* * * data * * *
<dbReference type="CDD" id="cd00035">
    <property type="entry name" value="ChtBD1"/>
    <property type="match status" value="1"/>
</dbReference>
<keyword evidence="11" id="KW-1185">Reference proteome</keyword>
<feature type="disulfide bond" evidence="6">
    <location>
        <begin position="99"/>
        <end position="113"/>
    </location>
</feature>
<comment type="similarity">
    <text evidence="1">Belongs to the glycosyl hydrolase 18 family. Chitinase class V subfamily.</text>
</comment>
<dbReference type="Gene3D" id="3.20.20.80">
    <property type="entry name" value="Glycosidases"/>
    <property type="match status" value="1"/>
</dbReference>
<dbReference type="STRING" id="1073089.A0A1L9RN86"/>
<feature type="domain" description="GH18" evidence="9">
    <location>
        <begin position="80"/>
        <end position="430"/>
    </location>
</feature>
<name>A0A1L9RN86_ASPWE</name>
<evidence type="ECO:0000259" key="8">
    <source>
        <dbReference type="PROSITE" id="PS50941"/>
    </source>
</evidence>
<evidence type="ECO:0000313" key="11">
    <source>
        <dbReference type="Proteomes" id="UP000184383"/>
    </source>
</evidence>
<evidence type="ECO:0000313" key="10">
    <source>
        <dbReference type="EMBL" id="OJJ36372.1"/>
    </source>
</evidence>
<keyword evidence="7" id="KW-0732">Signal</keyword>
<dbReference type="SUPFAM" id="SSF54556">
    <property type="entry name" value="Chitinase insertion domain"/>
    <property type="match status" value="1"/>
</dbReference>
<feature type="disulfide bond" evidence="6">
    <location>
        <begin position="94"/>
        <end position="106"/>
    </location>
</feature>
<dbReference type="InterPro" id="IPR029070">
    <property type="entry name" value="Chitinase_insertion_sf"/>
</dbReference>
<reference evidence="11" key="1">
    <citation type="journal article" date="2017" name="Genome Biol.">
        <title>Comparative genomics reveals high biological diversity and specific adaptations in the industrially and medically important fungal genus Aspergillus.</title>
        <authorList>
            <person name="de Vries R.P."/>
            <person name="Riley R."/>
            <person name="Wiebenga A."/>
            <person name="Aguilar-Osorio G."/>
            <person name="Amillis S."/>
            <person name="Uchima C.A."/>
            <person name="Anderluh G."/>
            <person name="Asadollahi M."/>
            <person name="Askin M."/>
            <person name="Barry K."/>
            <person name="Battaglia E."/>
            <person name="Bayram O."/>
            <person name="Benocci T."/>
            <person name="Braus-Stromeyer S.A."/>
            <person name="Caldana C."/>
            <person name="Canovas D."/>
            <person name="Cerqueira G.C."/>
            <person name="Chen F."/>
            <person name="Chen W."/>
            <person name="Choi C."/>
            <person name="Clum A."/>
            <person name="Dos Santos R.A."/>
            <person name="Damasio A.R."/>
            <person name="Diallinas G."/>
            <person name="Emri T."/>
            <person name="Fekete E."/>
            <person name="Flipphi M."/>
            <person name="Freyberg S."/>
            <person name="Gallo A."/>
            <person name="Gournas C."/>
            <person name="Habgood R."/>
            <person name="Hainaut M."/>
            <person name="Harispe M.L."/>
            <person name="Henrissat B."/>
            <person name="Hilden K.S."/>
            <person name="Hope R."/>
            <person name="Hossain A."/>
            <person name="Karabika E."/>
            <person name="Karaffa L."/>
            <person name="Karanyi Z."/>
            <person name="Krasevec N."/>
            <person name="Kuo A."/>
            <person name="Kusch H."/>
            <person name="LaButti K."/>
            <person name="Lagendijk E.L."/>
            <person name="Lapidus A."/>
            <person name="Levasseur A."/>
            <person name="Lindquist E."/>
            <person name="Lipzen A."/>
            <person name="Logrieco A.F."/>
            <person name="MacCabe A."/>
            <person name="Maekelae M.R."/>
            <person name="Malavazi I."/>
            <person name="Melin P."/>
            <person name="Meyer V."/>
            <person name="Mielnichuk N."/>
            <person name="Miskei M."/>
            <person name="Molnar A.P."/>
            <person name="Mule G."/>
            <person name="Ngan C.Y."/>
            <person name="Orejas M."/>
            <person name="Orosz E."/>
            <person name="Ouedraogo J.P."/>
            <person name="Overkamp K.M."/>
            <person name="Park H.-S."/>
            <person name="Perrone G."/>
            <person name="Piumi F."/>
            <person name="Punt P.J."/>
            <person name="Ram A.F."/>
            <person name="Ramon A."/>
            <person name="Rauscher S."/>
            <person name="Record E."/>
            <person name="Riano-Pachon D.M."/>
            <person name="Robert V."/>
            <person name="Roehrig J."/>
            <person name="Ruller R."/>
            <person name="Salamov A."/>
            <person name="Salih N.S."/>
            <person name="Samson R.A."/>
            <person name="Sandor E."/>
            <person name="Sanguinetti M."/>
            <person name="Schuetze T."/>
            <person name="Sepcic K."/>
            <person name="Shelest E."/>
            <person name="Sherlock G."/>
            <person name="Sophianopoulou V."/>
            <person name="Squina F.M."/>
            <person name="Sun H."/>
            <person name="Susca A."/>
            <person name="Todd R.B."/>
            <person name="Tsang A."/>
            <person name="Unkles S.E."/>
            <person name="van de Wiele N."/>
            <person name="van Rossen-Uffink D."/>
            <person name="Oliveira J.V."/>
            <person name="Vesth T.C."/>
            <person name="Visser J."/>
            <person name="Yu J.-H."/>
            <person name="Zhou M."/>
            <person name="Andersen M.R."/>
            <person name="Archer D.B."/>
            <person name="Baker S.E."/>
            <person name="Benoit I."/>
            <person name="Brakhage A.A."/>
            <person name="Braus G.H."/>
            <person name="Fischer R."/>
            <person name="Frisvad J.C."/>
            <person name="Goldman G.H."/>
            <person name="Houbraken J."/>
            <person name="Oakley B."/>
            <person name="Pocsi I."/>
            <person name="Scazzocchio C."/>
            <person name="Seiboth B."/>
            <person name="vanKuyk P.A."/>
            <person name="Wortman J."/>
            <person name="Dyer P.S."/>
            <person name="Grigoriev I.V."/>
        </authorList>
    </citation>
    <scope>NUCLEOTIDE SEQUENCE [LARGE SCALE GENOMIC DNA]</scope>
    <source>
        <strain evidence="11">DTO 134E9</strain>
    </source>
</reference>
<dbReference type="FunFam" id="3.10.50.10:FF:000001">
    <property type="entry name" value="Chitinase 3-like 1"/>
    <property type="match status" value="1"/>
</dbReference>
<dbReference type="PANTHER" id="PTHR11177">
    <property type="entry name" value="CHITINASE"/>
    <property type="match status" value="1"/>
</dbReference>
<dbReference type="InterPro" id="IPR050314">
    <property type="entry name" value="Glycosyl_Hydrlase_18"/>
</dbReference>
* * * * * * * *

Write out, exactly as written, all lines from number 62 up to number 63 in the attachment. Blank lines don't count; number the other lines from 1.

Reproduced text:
            <person name="Wiebenga A."/>
            <person name="Aguilar-Osorio G."/>